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Giant Ibis

Thaumatibis gigantea


The Giant Ibis is a huge, striking ibis, unique by virtue of its being the largest member of its family, as well as being the only member of its genus.

This species is Cambodia’s national bird, and owing to its rarity and exceptional size holds near-mythical status for bird-watchers, naturalists and conservationists. This species’ range is now much reduced; having historically inhabited vast areas of mainland south-east Asia, the Giant Ibis now has an extremely small, declining population, concentrated in Cambodia. It also occurs in extreme southern Laos and has been sighted in Vietnam. Already extinct in Thailand, it is thought to be on the verge of extinction in other localities within its current range. It has been classified as critically endangered based on the likelihood of continuing decline, predominately due to the effects of human disturbance and hunting. Part of their decline may be because of the decline in large grazing animals, particularly wild water buffalo, as these birds rely on the pools and wallows dug by buffalo as feeding sites.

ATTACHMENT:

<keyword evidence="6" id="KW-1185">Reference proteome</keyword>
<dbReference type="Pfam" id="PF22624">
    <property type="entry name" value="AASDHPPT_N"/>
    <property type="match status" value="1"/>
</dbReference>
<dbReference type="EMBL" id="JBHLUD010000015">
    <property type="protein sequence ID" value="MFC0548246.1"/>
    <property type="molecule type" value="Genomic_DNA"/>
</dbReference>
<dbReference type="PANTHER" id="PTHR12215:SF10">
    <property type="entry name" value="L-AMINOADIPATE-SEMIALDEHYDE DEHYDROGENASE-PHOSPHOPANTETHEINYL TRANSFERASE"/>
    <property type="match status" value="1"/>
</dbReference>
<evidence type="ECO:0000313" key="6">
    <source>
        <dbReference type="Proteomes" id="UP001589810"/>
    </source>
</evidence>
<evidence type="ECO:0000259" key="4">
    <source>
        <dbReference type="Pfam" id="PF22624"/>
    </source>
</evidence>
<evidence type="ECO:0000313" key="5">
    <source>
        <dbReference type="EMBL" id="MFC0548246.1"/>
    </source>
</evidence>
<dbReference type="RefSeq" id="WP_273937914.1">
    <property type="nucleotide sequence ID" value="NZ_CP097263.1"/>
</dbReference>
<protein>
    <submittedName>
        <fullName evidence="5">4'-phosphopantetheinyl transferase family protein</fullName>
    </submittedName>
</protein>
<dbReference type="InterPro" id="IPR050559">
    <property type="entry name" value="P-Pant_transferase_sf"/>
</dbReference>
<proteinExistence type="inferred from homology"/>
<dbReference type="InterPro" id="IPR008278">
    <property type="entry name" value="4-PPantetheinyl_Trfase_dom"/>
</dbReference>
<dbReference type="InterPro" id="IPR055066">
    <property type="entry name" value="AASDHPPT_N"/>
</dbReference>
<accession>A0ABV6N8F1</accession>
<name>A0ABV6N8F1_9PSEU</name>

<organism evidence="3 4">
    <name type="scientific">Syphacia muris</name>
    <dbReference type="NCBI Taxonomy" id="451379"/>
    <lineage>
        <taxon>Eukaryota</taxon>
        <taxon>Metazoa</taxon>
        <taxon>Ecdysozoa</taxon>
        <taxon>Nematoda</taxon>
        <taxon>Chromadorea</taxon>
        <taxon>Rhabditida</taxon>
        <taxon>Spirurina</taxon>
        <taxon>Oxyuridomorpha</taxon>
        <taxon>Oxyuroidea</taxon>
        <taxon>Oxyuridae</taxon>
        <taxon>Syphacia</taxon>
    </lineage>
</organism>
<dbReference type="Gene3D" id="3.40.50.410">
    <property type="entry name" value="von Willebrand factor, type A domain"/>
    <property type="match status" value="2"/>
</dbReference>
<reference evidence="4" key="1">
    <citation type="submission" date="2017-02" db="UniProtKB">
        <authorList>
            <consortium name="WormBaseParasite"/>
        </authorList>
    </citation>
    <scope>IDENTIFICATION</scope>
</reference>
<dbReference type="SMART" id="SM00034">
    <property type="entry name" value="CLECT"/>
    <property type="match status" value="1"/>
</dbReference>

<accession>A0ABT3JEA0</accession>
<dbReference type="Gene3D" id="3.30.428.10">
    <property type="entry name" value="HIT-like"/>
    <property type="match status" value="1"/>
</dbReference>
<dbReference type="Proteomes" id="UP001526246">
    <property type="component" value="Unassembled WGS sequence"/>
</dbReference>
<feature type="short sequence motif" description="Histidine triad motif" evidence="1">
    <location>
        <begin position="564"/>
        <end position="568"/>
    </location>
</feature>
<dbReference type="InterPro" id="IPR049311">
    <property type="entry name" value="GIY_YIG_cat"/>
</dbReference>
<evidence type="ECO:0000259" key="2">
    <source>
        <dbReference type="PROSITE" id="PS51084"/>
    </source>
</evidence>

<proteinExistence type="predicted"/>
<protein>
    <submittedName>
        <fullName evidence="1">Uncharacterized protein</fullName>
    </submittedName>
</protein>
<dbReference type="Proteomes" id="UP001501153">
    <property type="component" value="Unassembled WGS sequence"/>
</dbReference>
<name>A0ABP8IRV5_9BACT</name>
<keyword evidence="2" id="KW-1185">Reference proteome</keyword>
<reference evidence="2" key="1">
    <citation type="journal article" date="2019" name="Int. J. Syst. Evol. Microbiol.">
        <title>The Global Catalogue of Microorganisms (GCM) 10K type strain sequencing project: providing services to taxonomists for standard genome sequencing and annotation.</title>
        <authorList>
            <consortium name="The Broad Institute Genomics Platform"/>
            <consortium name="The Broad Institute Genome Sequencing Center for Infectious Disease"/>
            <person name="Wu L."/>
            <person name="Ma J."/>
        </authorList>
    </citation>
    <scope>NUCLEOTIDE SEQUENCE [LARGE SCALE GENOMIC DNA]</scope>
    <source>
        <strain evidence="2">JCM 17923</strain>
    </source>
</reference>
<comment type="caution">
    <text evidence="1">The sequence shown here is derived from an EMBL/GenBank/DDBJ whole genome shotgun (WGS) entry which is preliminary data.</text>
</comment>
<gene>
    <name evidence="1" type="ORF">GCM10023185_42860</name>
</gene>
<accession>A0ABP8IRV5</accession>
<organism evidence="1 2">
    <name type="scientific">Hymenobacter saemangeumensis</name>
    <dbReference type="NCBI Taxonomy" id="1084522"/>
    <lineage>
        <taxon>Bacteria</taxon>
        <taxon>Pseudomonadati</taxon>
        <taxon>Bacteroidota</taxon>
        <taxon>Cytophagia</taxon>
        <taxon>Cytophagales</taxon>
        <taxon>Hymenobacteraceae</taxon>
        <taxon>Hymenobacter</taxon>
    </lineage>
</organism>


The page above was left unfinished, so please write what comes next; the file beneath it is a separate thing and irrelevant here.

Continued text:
• Order: Pelecaniformes
  • Family: Threskiornithidae
  • Population: 290
  • Trend: decreasing
  • Size: 102-106cm
  • Weight: 4.2kg

EDGE Score

EDGE Score: 6.44 (?)
ED Score: 37.96 (?)
GE / IUCN Red List (?)
Not Evaluated Data Deficient Least Concern Near Threatened Vulnerable Endangered Critically Endangered Extinct in the Wild Extinct


This species is predominately found in northern and north-eastern Cambodia where it has a large range, but is relatively rare. A tiny population also persists in the extreme southern tip of Laos and a 2011 sighting was also reported in Yok Don National Park, Vietnam.

Habitat and Ecology

This species is found in the lowlands, living in swamps, marshes, paddy-fields, open wooded plains, humid clearings, and pools within deciduous dipterocarp lowland forest. It is also found along wide rivers. They have a varied diet consisting of invertebrates, crustaceans, small amphibians and reptiles, and seeds. They live singly, in pairs or in small groups, and tend to nest away from villages in deciduous forests located close to grassland pools.

Find out more

This word cloud shows the main threats to this species. The size indicates the extent of the species’ range that is affected by that threat, and the colour indicates the severity of the threat.

Urban development Crops Livestock Roads/Rail Hunting Gathering Logging Work Fire Dams Native species

Threat wordcloud key:

Small area affected
Large area affected
Least severe
Most severe
Severity unknown
Source: The IUCN List of Threatened Species. Version 2017.1.
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